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User-Centric Web Map Design?
September 30, 2003
/Mike Liebhold

What are the right questions to ask about users' experiences with new geospatial and location services?

Microsoft Research  has launched the WWMXthe World-Wide Media eXchange, (thanks Josh),  "to explore what we can do with a gazillion photos on a single database indexed by their location:" (displayed on a generic MS Mappoint Map, or on a custom MS.Net app.)
* Is there general interest in such a database? 
* Would people post their own photos to it? 
* Would anyone care about photos taken by strangers?  "

Apple hacker, Chris Thorman, (who once reverse rendered a 3d image of the MIT Media Lab with a video camera)  suggests we imagine the UNESCO World heritage panorama photos combined with Jef Raskin's fractal  prototype for a zooming human interface.. in an interface that Chris and I once worked together on ."a globally mapped spatial view of the world -- you could with a few keys and mouse clicks, you could soar around the whole world finding and viewing these heritage sites."

While Raskins' ZUI ( Zoomable User Interface) shows  photos nested in a zoomable base map,  it is still just a flash demo of one seamless nested document, with no evident designs for users to edit and add documents of their own. One of Jeff's prior hacks was similarly seamless vertically scrolling interface for the CanonCat

Matt Giger's cool Earth Browser  is a nice smooth zoomable globe, but has no facilities for users' point annotations or extensible attribute layers. Mikel Maron's new Flash based worldKit enables users to  create  new kinds of maps of geocoded weblogs, RSS feeds, and a   zoom ui are listed as future features.

Josh Schachter points out that ZUIs have been around for quite a while. Here's a Java demo of  the Piccolo ZUI the latest  incarnation of Pad++   from University of Maryland, supports zoomable text, (but not well calibrated at each level) and no zoomable maps or images.(!)

Richard Saul Wurman and his team have produced a glitzy, but oddly flat feeling graphical tour of american statisticsand issues called: Understanding USA. a  catalog of information and resources. I was suprised to find no maps!?
Wurman's city map guides are exemplary of fine design and readability. (Thanks Harvey Lehtman)

Before we design too many more map interfaces, maybe we should pause to reread Wurman's 'Making the City  Observable, or Edward R. Tufte's principles of
Visual Explanations.Without thinking too deeply we could create flawed systems like Power Point " which has been Tufte's particular target : Here's a recent NYTimes article on Tufte's criticisms of PowerPoint processed information:

" Before the fatal end of the shuttle Columbia's mission...  NASA engineers used a PowerPoint presentation to describe their investigation ... Mr. Tufte said, a crucial piece of information — that the chunk of foam was hundreds of times larger than anything that had ever been tested — was relegated to the last point on the slide, squeezed into insignificance on a frame that suggested damage to the wing was minor."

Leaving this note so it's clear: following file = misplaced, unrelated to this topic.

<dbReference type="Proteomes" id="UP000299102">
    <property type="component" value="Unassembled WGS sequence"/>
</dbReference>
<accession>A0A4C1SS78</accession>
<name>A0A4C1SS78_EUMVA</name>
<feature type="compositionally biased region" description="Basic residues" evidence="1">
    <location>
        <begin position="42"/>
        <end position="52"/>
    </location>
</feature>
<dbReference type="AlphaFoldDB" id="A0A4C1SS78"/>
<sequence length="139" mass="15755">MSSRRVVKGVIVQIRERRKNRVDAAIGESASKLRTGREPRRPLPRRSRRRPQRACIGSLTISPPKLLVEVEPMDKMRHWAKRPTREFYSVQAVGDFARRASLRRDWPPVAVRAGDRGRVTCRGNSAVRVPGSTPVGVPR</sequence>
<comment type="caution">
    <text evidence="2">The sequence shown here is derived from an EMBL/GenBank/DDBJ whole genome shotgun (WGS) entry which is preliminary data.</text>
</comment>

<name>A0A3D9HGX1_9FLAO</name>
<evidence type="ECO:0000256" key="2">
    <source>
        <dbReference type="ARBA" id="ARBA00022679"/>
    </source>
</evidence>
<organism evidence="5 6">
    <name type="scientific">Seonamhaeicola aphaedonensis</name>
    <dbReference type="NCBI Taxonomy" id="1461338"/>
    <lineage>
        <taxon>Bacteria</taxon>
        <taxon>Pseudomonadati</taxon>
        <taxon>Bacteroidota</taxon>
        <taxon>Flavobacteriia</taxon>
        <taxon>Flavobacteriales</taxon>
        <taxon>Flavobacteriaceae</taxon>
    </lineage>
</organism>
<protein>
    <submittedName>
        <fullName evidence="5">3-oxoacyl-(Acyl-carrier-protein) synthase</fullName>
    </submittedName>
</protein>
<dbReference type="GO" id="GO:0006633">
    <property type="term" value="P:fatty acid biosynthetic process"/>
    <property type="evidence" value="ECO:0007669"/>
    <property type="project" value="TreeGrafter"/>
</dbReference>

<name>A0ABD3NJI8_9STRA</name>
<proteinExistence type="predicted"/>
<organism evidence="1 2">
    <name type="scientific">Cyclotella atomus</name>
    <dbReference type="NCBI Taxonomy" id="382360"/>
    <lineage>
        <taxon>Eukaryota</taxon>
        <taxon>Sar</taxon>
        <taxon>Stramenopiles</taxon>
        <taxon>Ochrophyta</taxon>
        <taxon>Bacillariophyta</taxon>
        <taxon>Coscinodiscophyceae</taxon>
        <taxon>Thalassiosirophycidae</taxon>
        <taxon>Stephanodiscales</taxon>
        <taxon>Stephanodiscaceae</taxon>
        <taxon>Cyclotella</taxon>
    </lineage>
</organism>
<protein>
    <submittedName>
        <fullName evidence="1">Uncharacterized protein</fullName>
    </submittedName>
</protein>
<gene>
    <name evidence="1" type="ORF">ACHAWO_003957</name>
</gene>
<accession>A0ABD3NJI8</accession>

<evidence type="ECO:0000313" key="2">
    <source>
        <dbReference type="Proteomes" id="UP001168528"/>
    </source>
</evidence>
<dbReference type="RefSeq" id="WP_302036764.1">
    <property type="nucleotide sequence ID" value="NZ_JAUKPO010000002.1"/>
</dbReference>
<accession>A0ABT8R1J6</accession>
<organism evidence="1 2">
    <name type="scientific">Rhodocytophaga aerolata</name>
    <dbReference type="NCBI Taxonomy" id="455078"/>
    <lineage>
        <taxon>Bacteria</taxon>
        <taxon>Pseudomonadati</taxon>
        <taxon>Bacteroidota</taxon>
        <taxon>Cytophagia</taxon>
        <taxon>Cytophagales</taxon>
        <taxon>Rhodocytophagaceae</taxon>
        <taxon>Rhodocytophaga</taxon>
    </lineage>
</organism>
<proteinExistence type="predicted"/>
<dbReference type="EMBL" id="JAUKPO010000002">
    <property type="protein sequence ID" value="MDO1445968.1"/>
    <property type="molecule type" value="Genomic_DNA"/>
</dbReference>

Incompletely designed maps can wreck similar damage to the contextual integrity of information in place.

IMHO, only some of the designers of the cooler new spatial web and locative media web sites or the old style GIS sites have invested sufficient thought to a user's actual experiences, on what spatial information is _really_ important,  and are building easy to use tools for users to select, combine, and present uncluttered spatial information accurately, artfully, and in the right context.
</flame off >

Here's a good article from Boxes and Arrows,  called Maps 101You are Here with links, by Alta Vista guy, Lee McCormack,

If you are further interested in human factors and near a high speed net connection on or after this friday, October 3,  Check out the live (or archived) video stream of  Bill Moggridge's Stanford seminar on People, Computers, and Design ( See Computer Science 547  here.)

Bill Moggridge a founder of IDEO, a consulting firm dedicated to the  user-centered design of products, services and environments.and is working on a book titled "Designing Interactions",... has been  interviewing some of the Interaction Designers who are pioneers in the  field, ...[and] has recorded the interviews on video, and will show samples from  his tapes, with some comments.

* Desktop and Mouse: Stu Card
* Designing: Bill Verplank
* Playing: Will Wright and Brenda Laurel
* Simply Palm: Rob Haitani
* Searching: Larry Page and Sergey Brin

 You can read more details here





Previous:
Spatial Dataland - 1977
User-Centric Map Design?
Google Location Search
Geosnaps & Gadgeteers
Mobile Gaming  Ignition
OGC & Java loc  Specs
N5M Tactical Cartography
Geowalls and Cityclusters
Overture Location Search
Mapping Sensor Networks
Wireless WebGIS Workshop
Real Spatial Spammers?
Websigns Location Links
Web Map 'Oscars'
Psycho-Geos in New York
Wildland Geomatics
Agcountry Geomatics
Cool Spatial Blogs 0803
Geo Metadata Pollution
Euro Cartos and Locatives
Std Geo-coordinates?
Google Microlocal Maps
Hypertags, Ibuttons, Geovectors
Harvey Lehtman's Hits
Geospatial Libraries
Geocode Everything
Digital Topo Reviews
Geo  Photoblogging
Semantic Geosearch
Classified Internet Maps
Web Map Development
Tom Kalil's Picks
Google Mapquest
Digitalearth.org Geonews
Cybergeography Research

Aspen Moviemap
Geoscopes at Planetwork
Earth Observatory Webby
Cool Geo Aps from the CC

Geospatial Religions
RFID Tracking Maps
Wireless and GPS Games
Geocoded Realities
Espresso, No Wireless
Radio Frequency Fog
RFID Trees On the Web
KPIG on starhill
Online Ecosystems
Skyline Bears
Internet Protocols Via Satellite